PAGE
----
It is a dark month for the family, friends and constituents of Bob Collymore, Hon. Ken Okoth and H.E. (Dr.) Joyce Laboso. However, we that have been left behind living with cancer, taking care of family members living with cancer and those so afraid to go for screening…are most afraid of what these departures portend for us. This notwithstanding the fact that many Kenyans have departed thanks to Cancer but this has gone unnoticed.

There have been calls to declare cancer a “National Disaster”. Granted, this is important but so is having policies that solidly address the underlying causes of cancer. My concern today is the double standard perpetuated by NHIF.

Today I decided to walk with the lady that helps me with household chores-I have never grasped the house manager concept. In her hand was the doctor’s direction for endoscopy and biopsy and in her other hand, she duly paid up NHIF card. She was greatly tormented with what the tests would point to-least of her worries was how she would pay for the tests. She figured her NHIF card would sort it out. Not so!

Six hospitals turned her away, Kijabe Hospital, Coptic Hospital, St. Francis Kasarani, Radiant, Kiambu and Kenyatta hospital. She was turned down because she is not a civil servant. She now worries over not just what the test would reveal but how to pay for the tests. What does the NHIF card actually provide, are we holding onto a piece of paper that provides us with no services!

NHIF has a specific amount to be paid by those in the formal and informal sector, why the double standards? How many Kenyans that pay tax is formally employed? Does the Government use its own statistics for planning? Kenya National Bureau of Statistics (KNBS) states that 83.6% of the Kenyan population is in the informal sector. Does this mean that the 83.6% contribute tax but at the point of redistributing it in the form of health services, we shove the civil servant card right in their faces?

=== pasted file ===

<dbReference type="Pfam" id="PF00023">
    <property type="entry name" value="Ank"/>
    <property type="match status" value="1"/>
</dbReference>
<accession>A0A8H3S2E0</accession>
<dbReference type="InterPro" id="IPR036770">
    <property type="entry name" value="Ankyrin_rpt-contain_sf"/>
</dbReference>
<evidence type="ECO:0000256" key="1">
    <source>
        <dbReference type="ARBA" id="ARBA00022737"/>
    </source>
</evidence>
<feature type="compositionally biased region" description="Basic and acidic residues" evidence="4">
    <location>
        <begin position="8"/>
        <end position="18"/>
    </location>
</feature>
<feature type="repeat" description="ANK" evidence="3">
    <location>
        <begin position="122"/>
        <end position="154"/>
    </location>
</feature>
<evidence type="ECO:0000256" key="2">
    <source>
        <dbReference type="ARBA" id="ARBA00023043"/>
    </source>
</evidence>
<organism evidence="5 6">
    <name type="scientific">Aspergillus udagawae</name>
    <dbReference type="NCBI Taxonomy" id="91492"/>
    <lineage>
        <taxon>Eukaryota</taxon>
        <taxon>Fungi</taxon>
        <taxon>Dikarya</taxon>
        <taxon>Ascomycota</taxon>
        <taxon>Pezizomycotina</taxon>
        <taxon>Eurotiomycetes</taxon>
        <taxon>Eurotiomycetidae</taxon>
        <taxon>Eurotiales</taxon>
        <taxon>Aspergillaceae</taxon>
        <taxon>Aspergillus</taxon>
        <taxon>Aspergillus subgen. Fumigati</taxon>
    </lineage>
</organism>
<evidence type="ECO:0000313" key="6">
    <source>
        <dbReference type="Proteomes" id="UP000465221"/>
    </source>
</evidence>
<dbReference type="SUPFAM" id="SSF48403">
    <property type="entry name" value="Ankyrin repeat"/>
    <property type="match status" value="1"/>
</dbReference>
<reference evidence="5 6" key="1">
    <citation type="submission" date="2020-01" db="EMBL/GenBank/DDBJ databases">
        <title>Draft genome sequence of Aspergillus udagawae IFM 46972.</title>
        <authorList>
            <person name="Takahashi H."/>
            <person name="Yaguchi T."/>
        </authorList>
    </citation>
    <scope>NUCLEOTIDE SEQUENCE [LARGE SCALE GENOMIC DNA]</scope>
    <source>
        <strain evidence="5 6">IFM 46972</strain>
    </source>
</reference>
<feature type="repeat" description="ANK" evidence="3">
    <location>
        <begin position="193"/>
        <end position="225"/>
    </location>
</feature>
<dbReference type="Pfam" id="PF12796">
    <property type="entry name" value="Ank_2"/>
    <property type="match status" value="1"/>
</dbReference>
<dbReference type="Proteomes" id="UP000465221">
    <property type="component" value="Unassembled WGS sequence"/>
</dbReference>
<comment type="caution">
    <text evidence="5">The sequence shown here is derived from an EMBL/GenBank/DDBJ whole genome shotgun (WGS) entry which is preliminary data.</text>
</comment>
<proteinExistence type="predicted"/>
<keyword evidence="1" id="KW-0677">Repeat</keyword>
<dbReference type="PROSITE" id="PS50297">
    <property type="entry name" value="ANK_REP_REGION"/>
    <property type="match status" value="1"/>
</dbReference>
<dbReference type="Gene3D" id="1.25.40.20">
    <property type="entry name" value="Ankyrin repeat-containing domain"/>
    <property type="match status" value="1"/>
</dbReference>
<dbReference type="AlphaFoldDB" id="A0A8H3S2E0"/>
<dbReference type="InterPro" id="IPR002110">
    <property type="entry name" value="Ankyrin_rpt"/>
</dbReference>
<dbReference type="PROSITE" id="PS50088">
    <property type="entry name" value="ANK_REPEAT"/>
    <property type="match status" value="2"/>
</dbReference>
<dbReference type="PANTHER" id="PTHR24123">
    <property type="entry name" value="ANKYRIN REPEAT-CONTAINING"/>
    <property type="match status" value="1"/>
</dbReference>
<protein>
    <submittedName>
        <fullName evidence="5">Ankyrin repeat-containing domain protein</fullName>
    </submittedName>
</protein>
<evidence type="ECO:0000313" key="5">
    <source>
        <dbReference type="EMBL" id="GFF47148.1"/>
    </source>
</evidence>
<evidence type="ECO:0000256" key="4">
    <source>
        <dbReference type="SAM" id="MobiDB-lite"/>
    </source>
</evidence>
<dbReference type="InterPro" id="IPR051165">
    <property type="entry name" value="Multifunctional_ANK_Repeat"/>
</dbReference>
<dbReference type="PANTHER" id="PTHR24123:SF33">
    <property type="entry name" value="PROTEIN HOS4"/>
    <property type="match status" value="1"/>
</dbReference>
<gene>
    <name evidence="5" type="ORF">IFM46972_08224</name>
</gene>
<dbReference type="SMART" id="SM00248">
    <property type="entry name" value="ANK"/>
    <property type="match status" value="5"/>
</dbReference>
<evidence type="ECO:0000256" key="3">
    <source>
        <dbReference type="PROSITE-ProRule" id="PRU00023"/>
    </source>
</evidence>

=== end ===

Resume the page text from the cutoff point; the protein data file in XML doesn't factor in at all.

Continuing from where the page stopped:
You cannot trade health as good in the market. Why is cancer screening only for civil servants but inpatient for all …r we keen on preventive or curative. Our policies are market and not people-centred.

What occupies the time of the Senate and the National Assembly health Committees if not such discussions? Our leaders must step up and do what is right. I do not expect any member of the health committee at the Senate or National Assembly to condole with H.E. (Dr.) Joyce Laboso or Hon. Okoth. It would be criminal to do this-you killed them and will continue to kill all of us since you have abdicated your key roles. I expect them not to start with any policy or law but to call the NHIF CEO and demand that NHIF cover all citizens for screening irrespective of their employment status. I greatly support the calls for KEBS and other regulatory authorities to work. My point of reference is the Kenya Constitution at Article 27(1)(4):

(1)  Every person is equal before the law and has the right to equal protection and equal benefit of the law.

(4)  The State shall not discriminate directly or indirectly against any person on any ground, including race, sex, pregnancy, marital status, health status, ethnic or social origin, colour, age, disability, religion, conscience, belief, culture, dress, language or birth.